The second phase of the index, supported by Hareon, assesses the efforts of governments in 40 countries to ensure good health for all individuals.
London, November 20, 2023 /PRNewswire/ — The Economist Impact, a division of The Economist Group, today launched its second phase of working with organizations around the world to advance its mission. health comprehensiveness indexSupported by Haleon (LSE /NYSE: HLN) is a global leader in consumer health.The results of this phase show that health inclusiveness is declining globally, especially uk He fell from the top spot in Phase 1.
This index measures health comprehensiveness. It is defined as the process of removing personal, social, cultural and political barriers that prevent individuals and communities from enjoying good physical and mental health.
The index assesses 40 countries against 58 individual indicators across three areas: social health, comprehensive health systems, and empowerment of people and communities, and assesses efforts to empower societies. In addition, it aims to assess the status of health inclusion policies and the availability of key systems and infrastructure. Helping individuals and communities navigate the health care system and expanding access to marginalized and vulnerable populations.
The second phase of the index incorporates real-world experiences to measure the actual implementation of comprehensive health policies through a survey of more than 42,000 adults in 40 countries.
Key findings from Phase 2 of the Health Inclusivity Index include:
- 85% of countries’ comprehensiveness scores worsened between Phase 1 and Phase 2, indicating a clear gap between policy and implementation.Effective and comprehensive health systems require the establishment of strong policy frameworks and the meaningful implementation of these measures in practice.
- uk When we compare our health policy with experience on the ground, we lose our position as the healthiest country. While policies are an important foundation for health, it is their effective implementation and people’s experiences with them that reduce inequalities and improve population health outcomes.
- In high-income countries, there is a large gap between comprehensive health policies and people’s experiences with them. In contrast, the difference is smaller in low-income and middle-income countries ( United Arab Emirates It is the only high-income country that does not follow this trend).High-income countries have developed and implemented ambitious health policies aimed at inclusion, but this push has created a policy-practice gap that will require focus, effort, and resources to close.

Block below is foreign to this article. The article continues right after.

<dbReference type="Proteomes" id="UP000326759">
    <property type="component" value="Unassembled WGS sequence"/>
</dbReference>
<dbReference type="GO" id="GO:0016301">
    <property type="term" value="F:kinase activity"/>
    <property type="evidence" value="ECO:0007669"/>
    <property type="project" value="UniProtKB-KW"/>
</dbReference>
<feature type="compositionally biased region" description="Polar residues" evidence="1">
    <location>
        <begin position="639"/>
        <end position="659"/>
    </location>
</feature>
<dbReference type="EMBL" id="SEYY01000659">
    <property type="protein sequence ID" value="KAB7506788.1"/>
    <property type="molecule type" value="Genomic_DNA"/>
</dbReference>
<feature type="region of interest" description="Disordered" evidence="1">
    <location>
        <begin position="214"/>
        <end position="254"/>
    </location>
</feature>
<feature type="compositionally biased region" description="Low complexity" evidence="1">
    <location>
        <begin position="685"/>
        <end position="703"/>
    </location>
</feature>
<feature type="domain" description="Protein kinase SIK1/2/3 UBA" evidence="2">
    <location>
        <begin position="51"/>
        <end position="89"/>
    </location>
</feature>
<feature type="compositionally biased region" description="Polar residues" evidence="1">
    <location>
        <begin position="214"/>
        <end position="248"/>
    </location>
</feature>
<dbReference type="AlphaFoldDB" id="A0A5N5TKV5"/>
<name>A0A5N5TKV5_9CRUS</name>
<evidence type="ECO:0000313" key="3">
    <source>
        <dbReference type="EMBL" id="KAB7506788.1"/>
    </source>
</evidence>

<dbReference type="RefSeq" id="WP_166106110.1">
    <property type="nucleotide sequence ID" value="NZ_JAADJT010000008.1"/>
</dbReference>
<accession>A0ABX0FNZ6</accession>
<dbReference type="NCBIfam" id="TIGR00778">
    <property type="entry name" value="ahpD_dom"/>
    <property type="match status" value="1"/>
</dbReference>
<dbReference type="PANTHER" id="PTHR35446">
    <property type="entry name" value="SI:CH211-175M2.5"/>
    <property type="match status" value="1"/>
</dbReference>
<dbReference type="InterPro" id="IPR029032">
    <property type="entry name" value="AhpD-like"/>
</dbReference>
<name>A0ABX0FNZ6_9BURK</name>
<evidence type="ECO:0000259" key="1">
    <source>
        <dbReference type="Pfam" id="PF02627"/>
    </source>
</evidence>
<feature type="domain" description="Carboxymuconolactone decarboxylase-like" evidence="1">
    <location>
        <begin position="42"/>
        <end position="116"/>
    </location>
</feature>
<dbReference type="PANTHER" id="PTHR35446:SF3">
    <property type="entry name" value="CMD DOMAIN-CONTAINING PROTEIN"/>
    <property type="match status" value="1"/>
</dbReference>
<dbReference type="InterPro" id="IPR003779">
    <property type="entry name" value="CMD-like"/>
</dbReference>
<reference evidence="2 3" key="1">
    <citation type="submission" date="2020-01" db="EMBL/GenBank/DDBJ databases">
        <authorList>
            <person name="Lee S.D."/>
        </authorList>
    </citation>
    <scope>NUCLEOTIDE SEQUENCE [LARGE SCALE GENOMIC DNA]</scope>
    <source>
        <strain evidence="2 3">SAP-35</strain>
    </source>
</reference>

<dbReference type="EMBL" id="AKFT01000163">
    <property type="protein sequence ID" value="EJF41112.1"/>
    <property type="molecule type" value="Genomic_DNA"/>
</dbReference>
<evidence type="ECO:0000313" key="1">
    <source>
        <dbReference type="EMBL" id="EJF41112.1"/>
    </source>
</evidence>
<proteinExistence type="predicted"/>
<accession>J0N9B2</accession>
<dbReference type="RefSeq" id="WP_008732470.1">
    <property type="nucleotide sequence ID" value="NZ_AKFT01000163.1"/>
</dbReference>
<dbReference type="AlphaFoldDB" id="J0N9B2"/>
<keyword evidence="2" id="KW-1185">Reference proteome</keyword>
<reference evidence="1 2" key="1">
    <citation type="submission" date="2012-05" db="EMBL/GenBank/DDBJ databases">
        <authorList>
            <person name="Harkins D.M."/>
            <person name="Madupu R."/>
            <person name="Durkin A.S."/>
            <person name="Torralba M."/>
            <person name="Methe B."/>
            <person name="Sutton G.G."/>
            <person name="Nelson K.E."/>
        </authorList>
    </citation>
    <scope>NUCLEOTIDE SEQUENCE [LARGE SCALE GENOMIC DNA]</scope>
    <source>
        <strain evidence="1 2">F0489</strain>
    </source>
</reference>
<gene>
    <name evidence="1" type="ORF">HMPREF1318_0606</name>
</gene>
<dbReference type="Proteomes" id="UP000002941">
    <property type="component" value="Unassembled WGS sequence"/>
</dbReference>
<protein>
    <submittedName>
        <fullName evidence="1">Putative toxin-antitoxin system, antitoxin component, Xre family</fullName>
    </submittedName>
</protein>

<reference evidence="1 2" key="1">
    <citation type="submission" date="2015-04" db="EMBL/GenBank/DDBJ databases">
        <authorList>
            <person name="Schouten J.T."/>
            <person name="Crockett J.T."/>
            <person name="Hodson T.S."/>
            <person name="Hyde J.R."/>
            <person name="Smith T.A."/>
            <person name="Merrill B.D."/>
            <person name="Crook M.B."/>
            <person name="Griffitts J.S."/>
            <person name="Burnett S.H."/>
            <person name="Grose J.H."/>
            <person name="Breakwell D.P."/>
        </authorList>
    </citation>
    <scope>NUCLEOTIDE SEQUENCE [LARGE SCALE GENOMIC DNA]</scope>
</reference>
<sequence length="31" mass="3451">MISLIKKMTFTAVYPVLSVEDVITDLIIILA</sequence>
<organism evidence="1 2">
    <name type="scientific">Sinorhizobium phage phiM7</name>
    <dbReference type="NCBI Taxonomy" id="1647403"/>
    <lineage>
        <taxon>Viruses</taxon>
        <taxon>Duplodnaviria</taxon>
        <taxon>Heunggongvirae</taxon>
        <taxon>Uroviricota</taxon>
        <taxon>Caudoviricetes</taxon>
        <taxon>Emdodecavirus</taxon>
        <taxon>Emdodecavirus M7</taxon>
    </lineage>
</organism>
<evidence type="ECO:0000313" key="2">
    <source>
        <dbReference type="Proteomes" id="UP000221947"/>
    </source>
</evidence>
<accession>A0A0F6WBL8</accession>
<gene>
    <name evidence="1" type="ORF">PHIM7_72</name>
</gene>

- Marginalized groups face the greatest risk of exclusion in the health sector when gaps exist between health policy and policy experience. However, this is avoidable and requires the implementation of targeted interventions, which must be planned in collaboration with the target population.
- More than three in five respondents to the Global Health Inclusivity Survey experienced barriers to accessing healthcare. The most common barriers include difficulty getting an appointment, distance and cost of travel, and lack of trust in health services.
- Younger respondents are more likely to say they have been denied access to care and are more likely to believe that trust and cost are barriers to receiving care. More than one in five (21%) Gen Z and Millennial respondents have been denied access to care, compared to 14% of older respondents.
- Low-income and lower-middle income countries promote greater inclusion through community-based health services.Respondents in low-income and lower-middle income countries were almost 10 percentage points more likely to have access to the five core community-level services considered in the index.
The top 10 Health Inclusivity Index rankings are: Australia, SwedenEngland, united states of america, France, Israel, Canada, South Korea, Germany, Switzerland and Thailand. With all but one country scoring below her 80 score, it is clear that significant efforts are needed to truly take root in health inclusivity.
Jonathan Bardwellsays Global Head of Policy and Insights at The Economist Impact.: “Measuring a country’s ability to provide quality health care requires not only an evaluation of its policies, but also the ability of its citizens to access health services. That’s why The Economist Impact’s Health Inclusiveness We are pleased to add real-world experience indicators to the index.The results of this phase show that the index still needs much improvement if high-income countries are to translate their policies into effective implementation. is showing.”
To access the full report, please visit: https://impact.economist.com/projects/health-inclusivity-index
About the influence of economists
Economist Impact combines the rigor of a think tank with the creativity of a media brand to engage a global and influential audience. We believe that evidence-based insights can widen debate, broaden perspectives, and drive progress. The services provided by Economist Impact previously existed within the Economist Group as separate organizations, including EIU Thought Leadership, EIU Public Policy, Economist Events, El Studios, and SignalNoise.
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Haleon (LSE /NYSE: HLN) is a global leader in consumer health, working with humanity to provide better everyday health. Haleon’s Product portfolio spans five major products Categories – Oral Health, Pain Relief, Respiratory Health, Digestive Health, Other, Vitamins, Minerals, and Supplements (VMS). Long-standing brands like Advil, Sensodyne, Panadol, Voltaren, Theraflu, Otrivin, Polident, parodontax and Centrum are built on trusted science, innovation and deep human understanding.
Learn more about. www.haleon.com.
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